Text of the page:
|The good news: for those of us who couldn't finagle our way to Cannes this year, there is a way to see Chacun son Cinema (To Each His Own Cinema), the omnibus film commissioned by Gilles Jacob in celebration of the festival's 60th anniversaire. Thirty-three films. Three minutes each. A celebration of cinema itself. An unbelievably impressive roster of international auteurs asked to illustrate "their state of mind at the moment as inspired by the motion picture theater," In other words, stag loops for cinephiles.|
Released on DVD in France last Friday, the good people at FNAC whisked a copy to my doorstep in a matter of days (albeit with a shipping charge equal to the price of the disc, but, hey...it's worth it.)
The bad news (well, for me at least): Of all the films in the programme, the one I was most excited about was World Cinema, from the Coen brothers. It featured Josh Brolin as a cowboy in front of an art house theater, mulling over the decision to see either Renoir's Rules of the Game, or Nuri Bilge Ceylan's Climates. Coens + my favorite film of 2006 = cinematic gold. (How can it not?) Yet for some unknown, unexplained reason, World Cinema is absent from the DVD. (Close your eyes for a moment and imagine Filmbrain having a mini-tantrum at 2:30 in the morning.)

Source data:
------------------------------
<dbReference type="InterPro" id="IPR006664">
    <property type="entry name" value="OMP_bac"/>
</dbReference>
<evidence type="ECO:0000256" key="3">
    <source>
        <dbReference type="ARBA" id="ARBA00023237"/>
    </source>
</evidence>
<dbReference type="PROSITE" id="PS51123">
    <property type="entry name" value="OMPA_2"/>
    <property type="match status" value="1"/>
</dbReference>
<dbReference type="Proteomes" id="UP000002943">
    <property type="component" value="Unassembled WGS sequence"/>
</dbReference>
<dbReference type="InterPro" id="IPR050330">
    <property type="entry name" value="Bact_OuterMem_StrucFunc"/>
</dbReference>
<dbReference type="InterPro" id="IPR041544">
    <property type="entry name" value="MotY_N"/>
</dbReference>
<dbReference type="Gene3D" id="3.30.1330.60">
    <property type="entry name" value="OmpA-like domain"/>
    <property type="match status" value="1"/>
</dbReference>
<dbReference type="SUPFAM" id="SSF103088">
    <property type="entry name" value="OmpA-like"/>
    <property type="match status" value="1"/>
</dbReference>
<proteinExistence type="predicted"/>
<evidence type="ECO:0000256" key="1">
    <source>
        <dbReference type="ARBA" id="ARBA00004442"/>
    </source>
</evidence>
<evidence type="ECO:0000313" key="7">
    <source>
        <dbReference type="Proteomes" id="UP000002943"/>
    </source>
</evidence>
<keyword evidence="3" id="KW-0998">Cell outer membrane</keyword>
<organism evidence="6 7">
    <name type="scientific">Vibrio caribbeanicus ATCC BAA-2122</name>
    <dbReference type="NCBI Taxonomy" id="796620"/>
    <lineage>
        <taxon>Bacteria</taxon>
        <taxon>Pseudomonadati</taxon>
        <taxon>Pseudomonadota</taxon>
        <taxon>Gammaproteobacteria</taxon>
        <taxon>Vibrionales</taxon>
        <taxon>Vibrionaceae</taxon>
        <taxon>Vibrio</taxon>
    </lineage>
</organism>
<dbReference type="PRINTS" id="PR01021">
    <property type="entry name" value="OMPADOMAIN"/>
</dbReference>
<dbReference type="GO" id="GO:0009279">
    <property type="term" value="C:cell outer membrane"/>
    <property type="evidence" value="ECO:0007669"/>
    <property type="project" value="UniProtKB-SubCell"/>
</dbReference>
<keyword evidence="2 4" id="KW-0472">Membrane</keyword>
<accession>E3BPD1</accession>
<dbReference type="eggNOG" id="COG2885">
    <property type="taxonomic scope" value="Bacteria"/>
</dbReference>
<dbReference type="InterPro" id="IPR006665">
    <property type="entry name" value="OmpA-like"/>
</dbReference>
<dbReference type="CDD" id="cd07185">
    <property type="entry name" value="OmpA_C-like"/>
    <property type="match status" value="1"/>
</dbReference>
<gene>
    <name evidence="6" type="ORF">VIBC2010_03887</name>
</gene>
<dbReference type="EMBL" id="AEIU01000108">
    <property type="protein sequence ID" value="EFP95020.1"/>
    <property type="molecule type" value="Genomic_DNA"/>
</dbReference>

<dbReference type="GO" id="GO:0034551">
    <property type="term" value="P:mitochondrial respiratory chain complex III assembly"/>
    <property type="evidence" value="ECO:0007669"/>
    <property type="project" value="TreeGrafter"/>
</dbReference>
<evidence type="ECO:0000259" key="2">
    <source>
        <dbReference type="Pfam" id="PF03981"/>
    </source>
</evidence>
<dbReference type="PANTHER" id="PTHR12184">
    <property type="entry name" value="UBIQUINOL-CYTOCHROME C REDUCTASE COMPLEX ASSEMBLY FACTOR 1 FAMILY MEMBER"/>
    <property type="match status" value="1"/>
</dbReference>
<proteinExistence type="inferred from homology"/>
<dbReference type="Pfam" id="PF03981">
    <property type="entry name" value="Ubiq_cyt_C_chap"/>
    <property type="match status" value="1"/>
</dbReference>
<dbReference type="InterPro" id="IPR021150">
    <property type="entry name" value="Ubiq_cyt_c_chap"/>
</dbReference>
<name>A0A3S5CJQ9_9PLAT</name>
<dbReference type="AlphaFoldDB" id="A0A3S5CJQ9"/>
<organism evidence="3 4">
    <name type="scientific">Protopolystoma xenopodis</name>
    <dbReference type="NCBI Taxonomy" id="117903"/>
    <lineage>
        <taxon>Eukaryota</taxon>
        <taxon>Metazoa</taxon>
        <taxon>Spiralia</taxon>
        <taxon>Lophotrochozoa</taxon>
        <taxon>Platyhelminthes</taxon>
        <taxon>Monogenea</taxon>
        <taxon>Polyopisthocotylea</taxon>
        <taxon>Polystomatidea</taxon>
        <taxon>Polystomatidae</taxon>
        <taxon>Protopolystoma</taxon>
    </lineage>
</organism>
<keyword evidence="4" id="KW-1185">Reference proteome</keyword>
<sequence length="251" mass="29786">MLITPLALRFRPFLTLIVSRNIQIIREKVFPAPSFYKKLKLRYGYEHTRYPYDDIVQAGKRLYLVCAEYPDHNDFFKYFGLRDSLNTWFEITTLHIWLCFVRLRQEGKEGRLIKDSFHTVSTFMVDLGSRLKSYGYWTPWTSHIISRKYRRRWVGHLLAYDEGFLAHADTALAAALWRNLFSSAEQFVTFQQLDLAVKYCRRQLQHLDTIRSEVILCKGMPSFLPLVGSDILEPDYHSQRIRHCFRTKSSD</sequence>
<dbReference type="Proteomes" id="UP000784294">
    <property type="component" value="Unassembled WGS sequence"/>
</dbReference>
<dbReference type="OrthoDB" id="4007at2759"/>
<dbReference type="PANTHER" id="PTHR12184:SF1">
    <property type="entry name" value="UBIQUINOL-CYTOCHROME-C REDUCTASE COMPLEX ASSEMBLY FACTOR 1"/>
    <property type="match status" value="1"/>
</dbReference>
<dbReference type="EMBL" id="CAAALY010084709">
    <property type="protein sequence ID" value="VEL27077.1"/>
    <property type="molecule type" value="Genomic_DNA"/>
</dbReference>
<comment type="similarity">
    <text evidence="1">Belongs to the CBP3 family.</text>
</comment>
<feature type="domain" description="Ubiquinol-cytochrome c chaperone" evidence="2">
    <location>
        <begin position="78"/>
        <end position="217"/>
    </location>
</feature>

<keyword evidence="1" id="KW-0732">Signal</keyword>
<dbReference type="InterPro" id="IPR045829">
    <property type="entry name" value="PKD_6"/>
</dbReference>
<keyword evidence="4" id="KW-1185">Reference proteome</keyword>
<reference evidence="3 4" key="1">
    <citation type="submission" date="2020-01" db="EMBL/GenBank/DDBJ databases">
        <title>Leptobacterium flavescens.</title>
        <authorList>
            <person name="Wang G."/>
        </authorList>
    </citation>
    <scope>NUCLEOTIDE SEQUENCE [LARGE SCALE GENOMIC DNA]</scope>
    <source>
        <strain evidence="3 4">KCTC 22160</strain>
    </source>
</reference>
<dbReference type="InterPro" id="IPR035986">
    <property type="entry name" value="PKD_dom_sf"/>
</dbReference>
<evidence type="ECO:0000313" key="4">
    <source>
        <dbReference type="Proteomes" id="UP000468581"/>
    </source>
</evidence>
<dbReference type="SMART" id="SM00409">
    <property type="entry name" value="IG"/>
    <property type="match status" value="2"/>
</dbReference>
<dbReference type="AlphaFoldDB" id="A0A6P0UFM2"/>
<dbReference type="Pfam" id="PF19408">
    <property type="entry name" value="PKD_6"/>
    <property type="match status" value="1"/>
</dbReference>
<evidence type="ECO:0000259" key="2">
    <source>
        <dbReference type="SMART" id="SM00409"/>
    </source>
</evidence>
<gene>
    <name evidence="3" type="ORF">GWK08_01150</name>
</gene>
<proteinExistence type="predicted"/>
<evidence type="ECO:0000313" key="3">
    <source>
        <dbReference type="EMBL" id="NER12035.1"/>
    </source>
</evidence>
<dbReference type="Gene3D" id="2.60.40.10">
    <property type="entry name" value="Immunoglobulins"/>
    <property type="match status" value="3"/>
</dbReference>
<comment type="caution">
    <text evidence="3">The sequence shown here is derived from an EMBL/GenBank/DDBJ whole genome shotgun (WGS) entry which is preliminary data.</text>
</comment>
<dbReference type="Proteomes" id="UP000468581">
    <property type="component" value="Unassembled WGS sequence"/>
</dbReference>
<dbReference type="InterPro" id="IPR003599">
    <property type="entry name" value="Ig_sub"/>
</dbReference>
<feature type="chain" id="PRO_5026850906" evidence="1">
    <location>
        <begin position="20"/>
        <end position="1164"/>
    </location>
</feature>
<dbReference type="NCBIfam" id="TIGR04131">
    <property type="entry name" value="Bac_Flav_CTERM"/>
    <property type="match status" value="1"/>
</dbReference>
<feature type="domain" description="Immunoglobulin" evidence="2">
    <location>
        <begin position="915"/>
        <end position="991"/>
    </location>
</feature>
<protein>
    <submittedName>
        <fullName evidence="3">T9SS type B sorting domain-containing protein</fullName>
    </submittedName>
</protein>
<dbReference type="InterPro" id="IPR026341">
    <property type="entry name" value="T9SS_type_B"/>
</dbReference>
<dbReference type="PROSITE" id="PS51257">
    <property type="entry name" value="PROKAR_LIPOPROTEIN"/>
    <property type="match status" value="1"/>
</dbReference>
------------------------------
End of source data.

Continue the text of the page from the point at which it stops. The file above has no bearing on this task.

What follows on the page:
Still, the remaining 32 are all present, with the added bonus of extended versions of Anna (Alejandro González Iñárritu), The Electric Princess Picture (Hou Hsiao-hsien), and No Translation Needed (Michael Cimino).
As tempted as I am to watch the entire film in a single sitting, part of me feels I should savor each one slowly, as one would a box of rich, delicate confectioneries. At the moment I've only treated myself to a single film -- Lars von Trier's Occupations, which finds the depressed Dane suffering the boorish shenanigans of a fellow audience member during the black-tie premiere of Manderlay. The outcome is expectedly dark, amusing, and the kind of act many of us have no doubt secretly fantasized about. (Well, maybe not quite as extreme, but there was that one time at Film Forum...)